Anthony Siegman, a professor at Stanford University and an expert on lasers and optical devices and their applications delivered a keynote presentation on the maser, its discovery and development, as well as its future applications.
Thomas Baer, president and CEO of Arcturus, a pioneer in many areas of biotechnology, laser development and laser applications, gave a presentation on resolving the molecular puzzle of cancer using laser microdissection and microgenomics. He reviewed new research and discussed a new gene-targeting method that will help doctors discern if a woman is predisposed to being receptive to tamoxifen therapy. A certain segment of women are not receptive to tamoxifen therapy, the most commonly used form of drug therapy for combating breast cancer, and Baer's new technique will enable doctors to identify these women earlier, targeting a more appropriate and effective therapy.
Theodor Hänsch, executive director of the Max-Planck-Institute for Quantum Optics in Germany, is widely credited with pioneering the optical frequency comb for metrology. Over the years, he has invented or developed many new spectroscopic techniques using the laser, effectively ushering in the modern age of laser spectroscopy. His presentation explored the most recent developments in the generation of ultrabroad optical frequency combs from femtosecond mode-locked lasers. He reviewed how these optical frequency combs can be used for precision spectroscopy to the measurement of physical phenomena on an ultrashort time scale.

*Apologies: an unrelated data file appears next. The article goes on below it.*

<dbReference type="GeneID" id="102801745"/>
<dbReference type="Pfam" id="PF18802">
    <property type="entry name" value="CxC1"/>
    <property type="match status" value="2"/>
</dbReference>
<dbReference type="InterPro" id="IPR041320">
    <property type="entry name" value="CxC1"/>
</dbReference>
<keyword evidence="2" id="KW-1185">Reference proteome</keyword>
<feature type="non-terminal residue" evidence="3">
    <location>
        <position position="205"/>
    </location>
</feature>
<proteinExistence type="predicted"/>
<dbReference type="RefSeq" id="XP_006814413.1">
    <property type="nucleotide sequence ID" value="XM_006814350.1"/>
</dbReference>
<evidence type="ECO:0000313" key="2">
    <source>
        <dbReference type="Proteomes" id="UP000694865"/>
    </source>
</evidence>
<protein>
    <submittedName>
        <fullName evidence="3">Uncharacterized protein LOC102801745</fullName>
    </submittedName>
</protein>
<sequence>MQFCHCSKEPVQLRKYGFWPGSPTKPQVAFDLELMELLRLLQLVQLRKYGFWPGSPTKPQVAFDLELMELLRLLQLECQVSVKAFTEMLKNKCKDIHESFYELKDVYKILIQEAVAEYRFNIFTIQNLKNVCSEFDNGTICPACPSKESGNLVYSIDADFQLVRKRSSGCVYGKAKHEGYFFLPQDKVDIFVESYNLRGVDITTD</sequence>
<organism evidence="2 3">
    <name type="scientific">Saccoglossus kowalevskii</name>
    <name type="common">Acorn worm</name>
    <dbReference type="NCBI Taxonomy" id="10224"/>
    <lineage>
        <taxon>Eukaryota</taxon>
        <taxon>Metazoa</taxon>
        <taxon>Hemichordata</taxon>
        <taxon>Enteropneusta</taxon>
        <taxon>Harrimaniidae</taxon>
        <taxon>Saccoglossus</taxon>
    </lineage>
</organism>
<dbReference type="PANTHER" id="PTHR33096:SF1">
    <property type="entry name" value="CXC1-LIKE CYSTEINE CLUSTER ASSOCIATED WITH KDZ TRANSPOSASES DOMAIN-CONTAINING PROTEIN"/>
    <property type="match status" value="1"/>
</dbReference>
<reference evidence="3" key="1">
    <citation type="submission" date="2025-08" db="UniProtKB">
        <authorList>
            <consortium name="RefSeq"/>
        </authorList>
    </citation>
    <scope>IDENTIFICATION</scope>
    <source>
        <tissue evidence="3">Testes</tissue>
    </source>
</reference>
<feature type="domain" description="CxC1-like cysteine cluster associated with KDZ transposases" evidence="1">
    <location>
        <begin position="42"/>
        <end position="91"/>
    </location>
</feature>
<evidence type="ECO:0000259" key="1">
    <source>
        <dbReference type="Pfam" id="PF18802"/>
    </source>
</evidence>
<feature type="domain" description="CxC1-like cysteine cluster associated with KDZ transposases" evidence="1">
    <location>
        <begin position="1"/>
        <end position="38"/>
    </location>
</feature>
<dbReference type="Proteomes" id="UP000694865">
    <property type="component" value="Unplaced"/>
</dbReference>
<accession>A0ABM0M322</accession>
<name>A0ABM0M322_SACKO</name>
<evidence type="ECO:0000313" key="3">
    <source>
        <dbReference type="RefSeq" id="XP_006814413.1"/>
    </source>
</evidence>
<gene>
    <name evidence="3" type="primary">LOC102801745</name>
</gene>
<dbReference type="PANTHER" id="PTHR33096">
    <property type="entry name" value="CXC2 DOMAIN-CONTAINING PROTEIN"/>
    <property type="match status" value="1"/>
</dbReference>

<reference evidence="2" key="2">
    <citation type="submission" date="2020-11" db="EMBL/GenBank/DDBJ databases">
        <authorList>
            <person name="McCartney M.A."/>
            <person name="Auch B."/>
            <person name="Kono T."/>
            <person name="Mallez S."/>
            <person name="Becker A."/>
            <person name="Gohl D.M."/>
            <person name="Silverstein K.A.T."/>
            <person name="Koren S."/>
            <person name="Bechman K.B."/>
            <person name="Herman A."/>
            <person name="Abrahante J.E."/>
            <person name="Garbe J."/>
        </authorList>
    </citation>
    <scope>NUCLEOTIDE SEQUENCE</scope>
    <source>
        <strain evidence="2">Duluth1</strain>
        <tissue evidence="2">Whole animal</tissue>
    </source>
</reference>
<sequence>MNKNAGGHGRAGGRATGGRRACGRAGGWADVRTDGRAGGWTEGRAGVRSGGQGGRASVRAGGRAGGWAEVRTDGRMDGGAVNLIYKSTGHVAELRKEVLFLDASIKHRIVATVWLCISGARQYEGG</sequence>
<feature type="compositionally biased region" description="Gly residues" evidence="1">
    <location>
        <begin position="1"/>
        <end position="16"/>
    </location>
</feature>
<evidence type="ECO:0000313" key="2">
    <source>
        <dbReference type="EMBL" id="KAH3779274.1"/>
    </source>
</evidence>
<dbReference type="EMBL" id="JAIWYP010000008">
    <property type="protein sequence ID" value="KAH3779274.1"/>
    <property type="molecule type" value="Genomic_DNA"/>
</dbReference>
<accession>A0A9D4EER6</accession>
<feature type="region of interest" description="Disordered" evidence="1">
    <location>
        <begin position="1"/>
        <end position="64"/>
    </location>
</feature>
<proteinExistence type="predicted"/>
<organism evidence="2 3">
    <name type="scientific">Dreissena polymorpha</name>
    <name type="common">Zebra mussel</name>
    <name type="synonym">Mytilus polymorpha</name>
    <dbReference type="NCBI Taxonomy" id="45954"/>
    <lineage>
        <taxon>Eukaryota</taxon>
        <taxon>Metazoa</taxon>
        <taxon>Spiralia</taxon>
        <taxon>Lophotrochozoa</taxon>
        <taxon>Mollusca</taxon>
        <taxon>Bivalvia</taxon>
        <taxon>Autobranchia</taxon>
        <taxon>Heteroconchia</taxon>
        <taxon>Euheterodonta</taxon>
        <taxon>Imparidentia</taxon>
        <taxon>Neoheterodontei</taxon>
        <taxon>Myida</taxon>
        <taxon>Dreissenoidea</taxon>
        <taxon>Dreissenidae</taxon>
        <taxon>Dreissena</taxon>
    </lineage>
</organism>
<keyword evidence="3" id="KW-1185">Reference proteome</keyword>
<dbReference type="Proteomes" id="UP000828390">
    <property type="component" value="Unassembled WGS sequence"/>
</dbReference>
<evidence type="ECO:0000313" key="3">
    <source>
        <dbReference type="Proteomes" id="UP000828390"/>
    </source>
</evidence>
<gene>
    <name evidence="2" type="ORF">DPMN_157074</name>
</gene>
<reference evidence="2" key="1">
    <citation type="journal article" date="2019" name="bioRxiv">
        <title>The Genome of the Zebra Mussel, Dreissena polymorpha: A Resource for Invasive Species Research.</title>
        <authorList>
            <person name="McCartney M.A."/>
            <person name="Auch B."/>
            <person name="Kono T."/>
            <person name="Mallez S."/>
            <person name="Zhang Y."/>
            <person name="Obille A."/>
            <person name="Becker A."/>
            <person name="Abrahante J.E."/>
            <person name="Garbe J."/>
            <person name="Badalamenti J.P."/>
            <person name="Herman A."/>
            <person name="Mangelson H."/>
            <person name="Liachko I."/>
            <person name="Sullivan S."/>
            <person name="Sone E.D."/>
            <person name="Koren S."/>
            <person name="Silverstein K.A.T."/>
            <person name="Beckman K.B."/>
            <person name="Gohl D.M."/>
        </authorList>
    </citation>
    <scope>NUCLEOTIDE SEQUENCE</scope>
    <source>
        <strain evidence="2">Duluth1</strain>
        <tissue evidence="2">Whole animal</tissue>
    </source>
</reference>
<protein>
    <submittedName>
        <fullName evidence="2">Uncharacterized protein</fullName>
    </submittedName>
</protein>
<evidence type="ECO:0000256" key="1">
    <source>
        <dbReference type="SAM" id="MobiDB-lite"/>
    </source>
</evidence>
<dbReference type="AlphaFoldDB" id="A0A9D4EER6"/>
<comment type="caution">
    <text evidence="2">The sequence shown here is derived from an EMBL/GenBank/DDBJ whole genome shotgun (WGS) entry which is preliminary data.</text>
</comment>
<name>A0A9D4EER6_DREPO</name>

A joint symposium celebrated the 50th anniversary of the invention of the maser and the field of quantum electronics.
Also during CLEO, David Nolte, a professor of physics at Purdue's School of Science, presented a new method of creating anaolog CDs that can function as inexpensive diagnostic tools for protein detection. He reviewed compact disk technology patented by Purdue University that could make possible "while-you-wait" medical tests that screen patients for thousands of disease markers. This technology could revolutionize medical testing by providing hospitals with a fast, easy way to monitor patient health.
Xiaoli Sun, of NASA Goddard Space Flight Center, in Greenbelt, Md., presented research on the Messenger spacecraft, slated to launch in August. His team developed a laser altimeter to go on board to provide planet surface topography measurements via laser pulse at the time of flight. This mission marks the first time a spacecraft will go to Mercury to gather important information about the planet.
Kohji Yamamoto, from the Research Center for Superconductor Photonics at Osaka University, in Osaka, Japan, discussed his team's research on a new method of screening using terahertz spectroscopy that reveals promising applicability for C-4 inspection to safeguard against these threats. He reviewed C-4 components -- a plastic explosive that possesses extremely high destruction power and is a means of subversive terrorist activity -- and how this new technology could be applied at airports and customs houses.